Monday, 13 June 2011

Lost and Found and Ker-nockers and Fish

'I have lost my ker-nockers,' says Mrs Slocombe.
'Your what?' says Mrs Pumphrey.
'My ker-nockers,' says Mrs Slocombe. 'You know, my little hard balls on strings that you ker-nock together. They make a ker-nocking noise.'
'You're telling me,' says Mrs Pumphrey, who has oft wanted to grab them and wrap them securely around Mrs S's neck.
'But I need them!' says Mrs Slocombe, who is starting to sound a tad hysterical, which isn't difficult giving she is a highly strung chicken and spends a majority of her life on the edge of hysterics. 'It's the National Ker-nocker Championships in three weeks' time and I need to practise.'

Before I continue, I think I should explain to the uninitiated and bemused exactly what ker-nockers are. Back in the Seventies, when I was at primary school, a craze arrived, as they do. The craze of ker-nockers. Ker-nockers were two little, rock hard balls made, it seemed, from some concrete/ iron amalgam, attached each to its own string which were in turn connected at the top to a small plastic hoop with a diameter just big enough to fit a chubby primary school finger through. What you had to do was set the balls knocking against each other in a Newton's Cradle kind of way, so that they banged inwards and outwards in a loud and rhythmic way. Once you'd mastered the basic ker-nock, you could go on to perform various ker-nocking tricks. You had to have your wits about you along with hands and face of steel. Health and Safety would have had a pink fit if they'd known about the playground shenanigins of many sets of ker-nockers ker-nocking about in the hands of an excitable and often fiercely competitive gang of eight year old girls. Boys didn't play with ker-nockers. I think it set off some deep-seated fear of de-masculisation within them.

You can get something similar these days. Only they are called 'Klackers' and they are made of plastic. Light-weights!

And since Mrs Slocombe found my ker-nockers in the loft, when she was up there looking for back-dated issues of 'The Crocheted Egg and Other Mythical Socks,' she's been ker-nocking mad.

'What you need,' says Mrs Pumphrey, 'is to send a prayer to Saint Antony of Padua. And today just happens to be Saint Antony of Padua's Day.'
'Is it?' says Mrs Slocombe. 'Now there's a co-incidence!'
'Would you like me to tell you the story of Saint Antony?' says Mrs Pumphrey.
'If you must,' says Mrs Slocombe.

'Saint Antony is the patron saint of lost things,' says Mrs Pumphrey. 'He died in 1231, but in 1991 thieves stole his relics from Rome.'
'Did they?' says Mrs Slocombe. 'So who did the Romans pray to return the relics?'
'The Mafia, I expect,' says Mrs Pumphrey. 'Anyway, back in the 1200s, after Saint Antony died his body returned to dust all except his tongue and lower jaw which remained fleshy and intact.'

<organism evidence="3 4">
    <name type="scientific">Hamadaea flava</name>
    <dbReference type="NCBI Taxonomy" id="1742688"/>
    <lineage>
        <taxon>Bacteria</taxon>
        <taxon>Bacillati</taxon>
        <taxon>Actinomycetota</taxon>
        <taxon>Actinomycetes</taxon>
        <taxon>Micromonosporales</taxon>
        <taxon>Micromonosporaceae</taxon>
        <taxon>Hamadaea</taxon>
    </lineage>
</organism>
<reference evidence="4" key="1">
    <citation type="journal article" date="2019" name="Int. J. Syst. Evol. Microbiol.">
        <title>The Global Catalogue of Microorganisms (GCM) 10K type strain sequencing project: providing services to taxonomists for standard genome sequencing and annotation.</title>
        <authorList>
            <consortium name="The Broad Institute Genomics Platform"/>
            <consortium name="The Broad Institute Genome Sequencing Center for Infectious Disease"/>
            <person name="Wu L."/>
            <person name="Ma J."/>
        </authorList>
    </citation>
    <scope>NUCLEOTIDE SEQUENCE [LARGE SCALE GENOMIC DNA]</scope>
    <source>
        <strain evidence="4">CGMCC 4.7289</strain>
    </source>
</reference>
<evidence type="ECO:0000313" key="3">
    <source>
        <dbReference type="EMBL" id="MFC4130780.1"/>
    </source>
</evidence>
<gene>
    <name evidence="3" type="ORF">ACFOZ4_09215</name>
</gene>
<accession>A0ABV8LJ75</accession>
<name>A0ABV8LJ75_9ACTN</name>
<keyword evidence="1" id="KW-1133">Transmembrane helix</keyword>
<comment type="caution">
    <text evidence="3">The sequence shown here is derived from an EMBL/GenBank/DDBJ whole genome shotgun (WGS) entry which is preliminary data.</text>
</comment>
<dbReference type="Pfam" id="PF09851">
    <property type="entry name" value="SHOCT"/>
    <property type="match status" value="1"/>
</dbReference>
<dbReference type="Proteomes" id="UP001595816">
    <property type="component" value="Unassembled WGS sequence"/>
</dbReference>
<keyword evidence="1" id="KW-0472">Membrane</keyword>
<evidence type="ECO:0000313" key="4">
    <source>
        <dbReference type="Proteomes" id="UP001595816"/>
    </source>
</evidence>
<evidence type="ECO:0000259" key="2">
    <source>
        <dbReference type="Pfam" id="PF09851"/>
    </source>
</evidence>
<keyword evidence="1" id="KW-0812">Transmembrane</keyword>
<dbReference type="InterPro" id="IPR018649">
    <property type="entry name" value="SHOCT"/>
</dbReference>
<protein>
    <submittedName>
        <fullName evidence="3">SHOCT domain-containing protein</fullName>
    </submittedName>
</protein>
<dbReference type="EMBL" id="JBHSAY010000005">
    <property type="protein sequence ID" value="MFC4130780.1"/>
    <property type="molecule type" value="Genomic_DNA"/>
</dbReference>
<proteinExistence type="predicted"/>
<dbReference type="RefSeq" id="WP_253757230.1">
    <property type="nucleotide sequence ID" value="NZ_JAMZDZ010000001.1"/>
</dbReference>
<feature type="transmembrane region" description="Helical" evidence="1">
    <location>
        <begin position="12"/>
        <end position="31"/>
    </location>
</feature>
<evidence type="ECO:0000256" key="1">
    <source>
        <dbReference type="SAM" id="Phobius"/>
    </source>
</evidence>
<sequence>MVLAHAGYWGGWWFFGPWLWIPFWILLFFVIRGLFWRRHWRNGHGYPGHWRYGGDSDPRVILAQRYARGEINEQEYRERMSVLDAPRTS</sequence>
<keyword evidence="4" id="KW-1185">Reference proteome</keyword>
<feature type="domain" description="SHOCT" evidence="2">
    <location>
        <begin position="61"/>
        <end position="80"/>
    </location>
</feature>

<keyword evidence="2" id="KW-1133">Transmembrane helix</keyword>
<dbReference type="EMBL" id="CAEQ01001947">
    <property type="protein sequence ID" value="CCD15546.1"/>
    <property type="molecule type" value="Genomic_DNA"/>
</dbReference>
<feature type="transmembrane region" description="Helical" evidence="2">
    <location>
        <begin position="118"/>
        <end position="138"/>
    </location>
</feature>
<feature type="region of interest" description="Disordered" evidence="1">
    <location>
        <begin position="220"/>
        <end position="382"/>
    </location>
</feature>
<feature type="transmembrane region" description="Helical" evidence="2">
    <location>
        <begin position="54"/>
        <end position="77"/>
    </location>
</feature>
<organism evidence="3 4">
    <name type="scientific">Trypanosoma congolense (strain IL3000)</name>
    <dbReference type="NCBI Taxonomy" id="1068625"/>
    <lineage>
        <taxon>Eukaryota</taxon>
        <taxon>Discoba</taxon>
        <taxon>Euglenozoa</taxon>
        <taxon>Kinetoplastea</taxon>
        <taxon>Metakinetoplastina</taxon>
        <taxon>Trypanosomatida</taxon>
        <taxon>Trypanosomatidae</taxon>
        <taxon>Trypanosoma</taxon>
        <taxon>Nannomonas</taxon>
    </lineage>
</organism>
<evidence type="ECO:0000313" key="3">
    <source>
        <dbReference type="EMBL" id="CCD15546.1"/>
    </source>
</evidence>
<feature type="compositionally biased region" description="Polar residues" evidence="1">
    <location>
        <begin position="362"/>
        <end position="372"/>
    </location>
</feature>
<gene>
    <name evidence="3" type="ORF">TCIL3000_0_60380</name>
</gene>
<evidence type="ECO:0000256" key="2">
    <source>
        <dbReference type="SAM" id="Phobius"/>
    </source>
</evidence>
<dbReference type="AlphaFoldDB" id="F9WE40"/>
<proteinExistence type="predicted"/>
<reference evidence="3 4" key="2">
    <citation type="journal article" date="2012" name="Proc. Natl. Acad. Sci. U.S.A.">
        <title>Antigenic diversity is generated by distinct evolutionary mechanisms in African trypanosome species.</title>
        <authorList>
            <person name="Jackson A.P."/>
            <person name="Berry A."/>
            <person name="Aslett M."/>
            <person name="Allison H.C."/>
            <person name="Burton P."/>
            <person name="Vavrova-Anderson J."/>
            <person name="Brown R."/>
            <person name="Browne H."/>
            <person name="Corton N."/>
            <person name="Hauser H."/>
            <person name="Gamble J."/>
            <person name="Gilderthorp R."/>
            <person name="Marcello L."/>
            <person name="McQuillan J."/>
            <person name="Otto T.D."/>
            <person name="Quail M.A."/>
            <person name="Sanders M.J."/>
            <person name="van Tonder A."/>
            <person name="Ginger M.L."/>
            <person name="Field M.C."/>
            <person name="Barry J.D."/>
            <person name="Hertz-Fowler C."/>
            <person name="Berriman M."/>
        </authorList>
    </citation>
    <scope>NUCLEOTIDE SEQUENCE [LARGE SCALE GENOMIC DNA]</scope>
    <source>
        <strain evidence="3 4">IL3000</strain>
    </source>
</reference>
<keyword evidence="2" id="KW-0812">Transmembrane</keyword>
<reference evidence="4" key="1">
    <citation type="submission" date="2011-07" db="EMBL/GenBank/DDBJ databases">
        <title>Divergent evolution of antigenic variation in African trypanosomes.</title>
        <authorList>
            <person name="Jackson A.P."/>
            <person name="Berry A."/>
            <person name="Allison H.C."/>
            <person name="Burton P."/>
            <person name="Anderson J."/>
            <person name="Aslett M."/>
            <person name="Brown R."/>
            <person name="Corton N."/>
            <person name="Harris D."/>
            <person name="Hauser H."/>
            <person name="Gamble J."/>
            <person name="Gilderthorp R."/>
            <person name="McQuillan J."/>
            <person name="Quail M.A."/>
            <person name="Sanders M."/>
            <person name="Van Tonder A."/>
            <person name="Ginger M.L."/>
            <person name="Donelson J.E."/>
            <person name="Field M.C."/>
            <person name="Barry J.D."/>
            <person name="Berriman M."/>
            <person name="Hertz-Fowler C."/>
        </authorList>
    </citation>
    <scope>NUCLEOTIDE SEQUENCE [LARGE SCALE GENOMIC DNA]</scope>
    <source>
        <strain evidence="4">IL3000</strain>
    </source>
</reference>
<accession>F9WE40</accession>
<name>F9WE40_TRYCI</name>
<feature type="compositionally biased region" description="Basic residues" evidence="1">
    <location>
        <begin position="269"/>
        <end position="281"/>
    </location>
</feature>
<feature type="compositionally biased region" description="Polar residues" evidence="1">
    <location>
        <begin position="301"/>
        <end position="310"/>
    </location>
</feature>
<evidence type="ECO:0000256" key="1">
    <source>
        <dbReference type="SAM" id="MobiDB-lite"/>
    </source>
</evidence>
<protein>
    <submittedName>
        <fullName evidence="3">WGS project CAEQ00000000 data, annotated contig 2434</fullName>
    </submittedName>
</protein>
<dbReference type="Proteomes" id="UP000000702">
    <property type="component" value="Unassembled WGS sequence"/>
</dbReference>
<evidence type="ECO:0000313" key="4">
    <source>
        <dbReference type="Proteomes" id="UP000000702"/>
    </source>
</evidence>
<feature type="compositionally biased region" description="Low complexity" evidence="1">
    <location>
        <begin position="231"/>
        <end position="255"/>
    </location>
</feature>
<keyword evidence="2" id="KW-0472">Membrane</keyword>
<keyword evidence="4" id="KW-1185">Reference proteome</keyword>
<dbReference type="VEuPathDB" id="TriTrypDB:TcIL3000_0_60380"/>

'Eeuch!' says Mrs Slocombe. 'That's gross!'
'It was testament to Saint Antony's verbal eloquence,' says Mrs Pumphrey. 'Once, he managed to shame a lakeful of irreligious fish into repenting their sins.'
'That's quite impressive,' says Mrs Slocombe. 'Pointless, by impressive.'
'Souls of fish need saving as much as anyone else's,' says Mrs Pumphrey.
'Was that meant to be some kind of pun?' says Mrs Slocombe.
'It's been a long day,' says Mrs Pumphrey. 'Anyway, Saint Antony wasn't the only one able to talk to fish and find lost things...'
'Shouldn't that be 'lost soles?' says Mrs Slocombe. 'Ahahahahahahahahahhaha!'
'Do you want to find your ker-nockers?' says Mrs Pumphrey.
Mrs Slocombe nods and shushes.
'The Celtic god, Nodons, often used to commune with the Salmon of Knowledge,' continues Mrs Pumphrey.
'You're having me on,' says Mrs Slocombe. 'The Salmon of Knowledge??'
'Uhuh,' says Mrs Pumphrey. 'He knew all the secrets of the Universe and gained his wise learnings from eating hazelnuts that had been left as offerings at his well.'
'Hazelnut stuffed salmon,' says Mrs Slocombe. 'Sounds delicious. So, will this Salmon of Knowledge know where my ker-nockers have got to?'
'He might,' says Mrs Pumphrey. 'He is, after all, the fount of all Universal wisdom. Got any nuts?'
'As it happens I do,' says Mrs Slocombe.
'You'll need to drop them down a well and make an incantation,' says Mrs Pumphrey.
'I don't have a well,' says Mrs Slocombe. 'Will the lavatory do?'
'I suppose,' says Mrs Pumphrey. 'You drop and incant, I'll flush.'

And so that is how I came to find two hens in the downstairs loo, dropping hazelnuts in the pan and chanting thusly:

'Oh Nodon, Nodon, Wise Fish of Lost and Found,
Find my Ker-nockers Please,
Have Some Nuts
Half a Pound.
And If You Are Very Busy
Can You Ask Saint Antony Too?
Only Someone's Ker-nocking at the Door
Wanting to Use the Loo.'

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